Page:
The Best Canned Piña Coladas to Drink This Summer
Try these refreshing, ready-to-drink versions of the tropical rum favorite.
The typical piña colada usually involves a plastic cup on a beach, beads of condensation falling down the side, a wedge of pineapple perched at the top, and the feel of coconut-flavored ice crunching between your teeth.
So, popping the tab on a can and taking a swig might seem like a far cry from that tropical escape. But with ready-to-drink (RTD) versions of piña coladas rising in popularity this summer, distillers are using science and getting creative when making the next best thing.
“We wanted to make sure it tastes and drinks just like the classic cocktail that everyone knows and loves,” says Gwen Conley, director of quality and innovation for Cutwater Spirits. “Mouthfeel is so important. There was quite a bit of science that came into play.”
The San Diego-based distillery—which produces nearly 30 canned cocktail varieties from Long Island Iced Teas to Mai Tais—uses its White Rum, natural pineapple flavoring, and a house-made coconut cream liqueur to mimic that blended texture.
The last couple of years have been huge for the RTD market, which was valued at $714.8 million in 2020 and is expected to grow 12% annually until 2028. Plus, it’s easy to understand why tropical flavors (like mango and pineapple) lead the hard seltzer pack.
“It would be hard for someone to smell and taste the piña colada and not be instantly transported to a vacation,” Conley says. “There is something about that feeling you get when you take a sip of a tropical drink that transports you from the mundane to an exotic escape.”
Conley also recommends rimming the can with cocoa powder or toasted coconut, adding fruit garnishes, and leaning into the vibe with a drink umbrella or crazy straw. No matter how you choose to enjoy them, here are some canned piña coladas you can try right now.
San Diego, California
Served in 12-ounce cans and made from the distillery’s own White Rum, Cutwater’s version is a silky substitute for the real frozen drink. Real cane sugar and actual milk in the coconut cream liqueur make this drink taste anything but artificial.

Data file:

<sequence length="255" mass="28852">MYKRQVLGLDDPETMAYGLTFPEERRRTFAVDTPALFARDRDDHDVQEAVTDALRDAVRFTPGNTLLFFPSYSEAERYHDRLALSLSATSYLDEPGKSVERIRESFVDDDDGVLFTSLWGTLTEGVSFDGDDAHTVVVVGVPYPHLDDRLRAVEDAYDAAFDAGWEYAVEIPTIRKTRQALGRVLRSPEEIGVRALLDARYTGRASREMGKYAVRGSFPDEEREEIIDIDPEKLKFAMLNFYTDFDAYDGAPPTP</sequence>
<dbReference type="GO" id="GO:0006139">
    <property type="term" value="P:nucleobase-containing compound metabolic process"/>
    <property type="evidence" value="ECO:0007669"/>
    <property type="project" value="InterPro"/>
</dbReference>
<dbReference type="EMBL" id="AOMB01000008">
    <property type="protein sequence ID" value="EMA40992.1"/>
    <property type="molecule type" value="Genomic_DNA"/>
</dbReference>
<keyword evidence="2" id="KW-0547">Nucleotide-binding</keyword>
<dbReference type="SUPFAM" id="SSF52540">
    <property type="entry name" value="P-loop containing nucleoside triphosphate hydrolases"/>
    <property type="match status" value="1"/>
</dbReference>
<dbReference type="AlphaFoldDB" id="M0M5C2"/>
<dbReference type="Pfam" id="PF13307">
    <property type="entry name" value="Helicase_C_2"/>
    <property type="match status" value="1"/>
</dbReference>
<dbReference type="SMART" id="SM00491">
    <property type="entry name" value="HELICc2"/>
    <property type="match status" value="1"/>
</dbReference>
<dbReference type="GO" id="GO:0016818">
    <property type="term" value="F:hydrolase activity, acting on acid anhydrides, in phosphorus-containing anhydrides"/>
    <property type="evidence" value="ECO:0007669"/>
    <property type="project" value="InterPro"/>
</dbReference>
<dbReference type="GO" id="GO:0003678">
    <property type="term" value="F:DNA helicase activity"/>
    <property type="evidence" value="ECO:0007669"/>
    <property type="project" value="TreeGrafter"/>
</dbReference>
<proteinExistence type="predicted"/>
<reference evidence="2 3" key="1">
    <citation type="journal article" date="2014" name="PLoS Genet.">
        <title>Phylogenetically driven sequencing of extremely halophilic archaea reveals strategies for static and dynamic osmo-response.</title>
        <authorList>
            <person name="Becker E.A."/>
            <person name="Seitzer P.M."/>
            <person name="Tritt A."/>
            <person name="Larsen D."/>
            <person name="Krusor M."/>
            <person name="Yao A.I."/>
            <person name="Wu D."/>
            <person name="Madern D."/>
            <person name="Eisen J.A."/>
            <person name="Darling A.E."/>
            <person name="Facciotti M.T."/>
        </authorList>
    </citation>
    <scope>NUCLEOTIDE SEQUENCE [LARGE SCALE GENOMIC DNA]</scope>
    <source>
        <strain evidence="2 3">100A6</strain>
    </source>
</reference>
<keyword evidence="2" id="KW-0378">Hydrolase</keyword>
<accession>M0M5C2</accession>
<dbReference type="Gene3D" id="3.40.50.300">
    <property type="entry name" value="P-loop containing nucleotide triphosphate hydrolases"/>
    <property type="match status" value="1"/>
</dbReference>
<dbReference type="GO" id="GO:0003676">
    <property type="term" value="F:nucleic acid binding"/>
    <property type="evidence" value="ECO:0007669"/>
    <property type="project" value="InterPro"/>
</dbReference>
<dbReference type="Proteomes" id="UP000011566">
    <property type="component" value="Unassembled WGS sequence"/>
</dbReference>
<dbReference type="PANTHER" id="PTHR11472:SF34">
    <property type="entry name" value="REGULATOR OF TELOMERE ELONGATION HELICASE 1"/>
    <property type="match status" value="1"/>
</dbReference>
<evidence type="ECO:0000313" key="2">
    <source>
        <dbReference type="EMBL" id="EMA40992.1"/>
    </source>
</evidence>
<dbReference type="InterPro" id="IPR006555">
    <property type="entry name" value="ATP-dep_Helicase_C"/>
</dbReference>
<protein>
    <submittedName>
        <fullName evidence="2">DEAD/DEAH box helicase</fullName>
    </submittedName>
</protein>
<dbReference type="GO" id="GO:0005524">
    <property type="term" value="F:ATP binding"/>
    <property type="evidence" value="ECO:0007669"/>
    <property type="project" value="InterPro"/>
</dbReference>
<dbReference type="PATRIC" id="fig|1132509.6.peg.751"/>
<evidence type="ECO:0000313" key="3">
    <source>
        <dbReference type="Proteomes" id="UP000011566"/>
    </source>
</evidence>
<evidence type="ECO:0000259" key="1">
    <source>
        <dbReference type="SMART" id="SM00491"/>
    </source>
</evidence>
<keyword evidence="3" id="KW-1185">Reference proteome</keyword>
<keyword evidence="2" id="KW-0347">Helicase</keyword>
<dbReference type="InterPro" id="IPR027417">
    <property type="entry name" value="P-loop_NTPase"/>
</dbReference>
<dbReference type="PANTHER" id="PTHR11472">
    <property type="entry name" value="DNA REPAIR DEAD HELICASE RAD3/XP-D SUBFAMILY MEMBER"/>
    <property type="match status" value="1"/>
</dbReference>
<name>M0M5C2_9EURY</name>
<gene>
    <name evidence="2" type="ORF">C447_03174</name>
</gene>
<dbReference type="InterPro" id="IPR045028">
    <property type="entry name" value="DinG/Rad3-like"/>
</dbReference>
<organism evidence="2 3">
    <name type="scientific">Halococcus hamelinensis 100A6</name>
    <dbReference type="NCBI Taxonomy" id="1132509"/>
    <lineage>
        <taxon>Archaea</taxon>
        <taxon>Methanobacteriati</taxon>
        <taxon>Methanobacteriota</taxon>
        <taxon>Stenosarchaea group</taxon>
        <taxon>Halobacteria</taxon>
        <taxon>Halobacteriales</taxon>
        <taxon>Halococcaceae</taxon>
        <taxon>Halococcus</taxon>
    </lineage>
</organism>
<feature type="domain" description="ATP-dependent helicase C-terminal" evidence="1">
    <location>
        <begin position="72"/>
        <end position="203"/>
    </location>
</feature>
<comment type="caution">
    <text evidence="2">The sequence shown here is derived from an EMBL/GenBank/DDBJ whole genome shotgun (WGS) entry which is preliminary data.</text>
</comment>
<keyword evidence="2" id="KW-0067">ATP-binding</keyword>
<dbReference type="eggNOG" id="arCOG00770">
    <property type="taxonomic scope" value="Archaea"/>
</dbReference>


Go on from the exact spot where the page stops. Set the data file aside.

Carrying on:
Harrison Township, Missouri
As a part of the growing hard seltzer category, Smooj drinks are all gluten-and dairy-free and market themselves as similar to smoothies. This piña version sets itself apart with pineapple puree and key lime puree that give it a thicker viscosity than the typical seltzer.
You know that a trend has reached the mainstream when Truly gets involved. The Boston Beer-owned brand tapped pop star Dua Lipa to collaborate on its latest limited-edition Poolside Variety Pack, which includes four, 100-calorie, cocktail-inspired flavors: Strawberry Melon Fizz, Orange Peach Spritz, Piña Colada, and Kiwi Mojito. We've heard the kiwi one is her favorite, but we’ll try all four to decide for ourselves.
Another big dog got its piece of the the piña RTD action and this famous brand uses its Carribbean rum, various fruits, and preservatives for its version. (Be warned, there are nearly 40 grams of sugar in every eight-ounce can.) But Malibu purists will certainly appreciate the company dipping its toes into this category.
Produced by another giant in the booze world, this version features a common ingredient in hard seltzers: grain alcohol. This product is geared toward the health conscious, clocking in at only 90 calories, one gram of carbs, and zero sugars or artificial sweeteners. But just don’t expect the full-body flavor or texture of the famed frozen drink.
San Pedro, California
This seltzer offshoot of Brouwerij West outside of LA has four flavors and counting, including Mango, Grapefruit, Watermelon and, yes, Piña Colada. The benefit of having a craft brewery make your seltzers is that products that aren’t overly saccharine or artificial and have awesome label art.
Grand Haven, Michigan
This Midwest microbrewery is trying its hand at the hard seltzer game, like a lot have around the country. So far, Odd Side has released nearly 40 varieties of the stuff, with three dedicated seltzer tap handles at the brewery. All of them boast no gluten, no sugar, and are only 110 calories per 12-ounce can.
Mount Pleasant, South Carolina
Another example of craft breweries experimenting with this tropical flavor comes from right outside of Charleston. This is as close to a piña beer as you can get without being, well, beer—since it uses American Ale yeast, sugar, and real pineapple in every 16-ounce, tallboy can.